Mykonos Island & Greek Christmas Traditions


After the launch last month of our brand new San Marco Mykonos Hotel & Villas blog we wanted to get in a Christmassy mood by taking you through some of the ways that Christmas is celebrated in Greece and on the island of Mykonos. We have lots of interesting and unusual traditions for celebrating all our major holidays in Greece, and Christmas is no exception! So read on for the San Marco Luxury Hotel & Villas Guide to the Greek & Mykonos island Christmas traditions!

Christmas Carol Traditions in Greece

Christmas carols are a very strong part of the Greek Christmas tradition, and are mainly sung on three particular days of the festive period in Greece – Christmas Eve, New Year’s Eve, and January 5th, the Eve of Epiphany. Christmas carols (also called calanda) in Greece are sung by younger children, who will go from house to house in a group and knock on doors to sing their songs for the households. Mykonos and other Greek islands have strong maritime traditions, and so the children will sometimes carry little model boats with them as they go, and sing carols accompanied by instruments like triangles or harmonicas. As a reward for their singing, the children will be given money (though traditionally was often treats like nuts or sweets). The nautical theme runs throughout the Greek Christmas traditions, with boats forming part of Christmas decorations, though these are increasingly replaced with more ‘conventional’ Christmas trees like you see in movies and on TV. Both Athens and Thessaloniki (Greece’s second largest city) will both often still have an illuminated boat as part of their festive Christmas light displays, and there are similar sights throughout the main squares of towns throughout Greece and her islands.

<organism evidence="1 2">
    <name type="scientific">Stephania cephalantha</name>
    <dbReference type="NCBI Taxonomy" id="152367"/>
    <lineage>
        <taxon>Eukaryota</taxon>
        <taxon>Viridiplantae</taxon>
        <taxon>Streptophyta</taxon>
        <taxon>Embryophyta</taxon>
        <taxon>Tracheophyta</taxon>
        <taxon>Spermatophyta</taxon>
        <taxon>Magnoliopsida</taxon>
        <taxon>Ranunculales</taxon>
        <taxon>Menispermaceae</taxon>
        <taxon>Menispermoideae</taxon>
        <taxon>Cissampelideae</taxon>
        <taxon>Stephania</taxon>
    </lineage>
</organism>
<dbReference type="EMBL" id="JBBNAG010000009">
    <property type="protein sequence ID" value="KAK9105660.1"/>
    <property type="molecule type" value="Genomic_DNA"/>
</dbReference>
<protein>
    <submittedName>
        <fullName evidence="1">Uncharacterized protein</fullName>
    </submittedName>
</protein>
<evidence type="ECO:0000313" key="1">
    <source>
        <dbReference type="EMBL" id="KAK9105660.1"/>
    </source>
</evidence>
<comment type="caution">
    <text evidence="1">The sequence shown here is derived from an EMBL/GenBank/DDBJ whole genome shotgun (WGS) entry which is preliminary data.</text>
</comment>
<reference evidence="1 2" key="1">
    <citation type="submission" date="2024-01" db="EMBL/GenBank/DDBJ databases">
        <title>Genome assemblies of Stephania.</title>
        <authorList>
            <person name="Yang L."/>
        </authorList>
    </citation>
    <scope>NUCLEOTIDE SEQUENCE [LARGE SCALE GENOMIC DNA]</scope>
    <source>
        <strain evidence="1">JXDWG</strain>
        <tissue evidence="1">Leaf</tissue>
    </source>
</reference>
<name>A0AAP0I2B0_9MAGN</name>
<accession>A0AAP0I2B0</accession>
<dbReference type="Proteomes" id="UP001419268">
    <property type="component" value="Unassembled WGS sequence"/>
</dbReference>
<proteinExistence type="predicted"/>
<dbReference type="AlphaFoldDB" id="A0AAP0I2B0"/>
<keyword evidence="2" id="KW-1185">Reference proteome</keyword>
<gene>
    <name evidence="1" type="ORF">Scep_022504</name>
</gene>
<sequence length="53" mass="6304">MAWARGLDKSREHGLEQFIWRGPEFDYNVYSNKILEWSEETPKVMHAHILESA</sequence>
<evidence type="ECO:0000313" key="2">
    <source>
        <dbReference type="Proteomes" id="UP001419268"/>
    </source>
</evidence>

Greek Christmas Religious Traditions

As Greek Orthodox is the official state religion of Greece, many people will attend a midnight mass on Christmas Eve to celebrate the birth of Jesus. On December 6th Greeks also celebrate Saint Nicholas (who is often linked to Santa Claus or Father Christmas in other parts of Europe and the US), but in Greece he is important as the patron saint of the all-important boats we mentioned above. New Year’s Day is Saint Basil’s Day ( Άγιος Βασίλης), and the traditional day of giving and receiving presents in Greece. Epiphany is also celebrated on the 6th January as the last day of the 12 days of Christmas. This is the day when Jesus was baptised, and it is remembered with a Blessing of the Waters carried out by a priest who will throw a cross into a river or sea for some volunteers to dive into and rescue. The first one to retrieve the cross will have a lucky year. In Mykonos this will mean people diving into a sea that is a bit colder than the one they enjoyed in the summer! Epiphany is also a day for lots of celebrations and ceremonies that involve the blessing of boats as well as traditional Greek music, dancing, and of course food!

Christmas Food Traditions in Greece